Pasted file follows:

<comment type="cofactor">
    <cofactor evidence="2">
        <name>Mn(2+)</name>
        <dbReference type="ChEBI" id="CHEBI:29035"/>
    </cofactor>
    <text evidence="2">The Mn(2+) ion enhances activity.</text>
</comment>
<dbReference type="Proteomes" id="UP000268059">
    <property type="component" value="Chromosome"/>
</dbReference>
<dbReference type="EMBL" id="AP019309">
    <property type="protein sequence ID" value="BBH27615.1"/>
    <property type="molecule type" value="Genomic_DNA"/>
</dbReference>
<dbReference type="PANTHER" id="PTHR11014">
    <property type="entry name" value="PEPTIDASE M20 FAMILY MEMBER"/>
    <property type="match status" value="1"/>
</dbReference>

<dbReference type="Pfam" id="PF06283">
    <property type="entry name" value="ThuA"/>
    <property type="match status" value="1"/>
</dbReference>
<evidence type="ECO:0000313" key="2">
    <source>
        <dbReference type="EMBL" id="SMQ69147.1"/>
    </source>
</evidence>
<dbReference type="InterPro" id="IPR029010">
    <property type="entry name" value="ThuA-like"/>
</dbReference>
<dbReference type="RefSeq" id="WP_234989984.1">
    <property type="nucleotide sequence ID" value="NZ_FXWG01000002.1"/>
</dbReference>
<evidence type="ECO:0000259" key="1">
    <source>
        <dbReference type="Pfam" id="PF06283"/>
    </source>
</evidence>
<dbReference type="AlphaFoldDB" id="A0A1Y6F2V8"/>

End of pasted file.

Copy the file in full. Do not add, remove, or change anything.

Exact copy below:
<comment type="cofactor">
    <cofactor evidence="2">
        <name>Mn(2+)</name>
        <dbReference type="ChEBI" id="CHEBI:29035"/>
    </cofactor>
    <text evidence="2">The Mn(2+) ion enhances activity.</text>
</comment>
<dbReference type="Proteomes" id="UP000268059">
    <property type="component" value="Chromosome"/>
</dbReference>
<dbReference type="EMBL" id="AP019309">
    <property type="protein sequence ID" value="BBH27615.1"/>
    <property type="molecule type" value="Genomic_DNA"/>
</dbReference>
<dbReference type="PANTHER" id="PTHR11014">
    <property type="entry name" value="PEPTIDASE M20 FAMILY MEMBER"/>
    <property type="match status" value="1"/>
</dbReference>

<dbReference type="Pfam" id="PF06283">
    <property type="entry name" value="ThuA"/>
    <property type="match status" value="1"/>
</dbReference>
<evidence type="ECO:0000313" key="2">
    <source>
        <dbReference type="EMBL" id="SMQ69147.1"/>
    </source>
</evidence>
<dbReference type="InterPro" id="IPR029010">
    <property type="entry name" value="ThuA-like"/>
</dbReference>
<dbReference type="RefSeq" id="WP_234989984.1">
    <property type="nucleotide sequence ID" value="NZ_FXWG01000002.1"/>
</dbReference>
<evidence type="ECO:0000259" key="1">
    <source>
        <dbReference type="Pfam" id="PF06283"/>
    </source>
</evidence>
<dbReference type="AlphaFoldDB" id="A0A1Y6F2V8"/>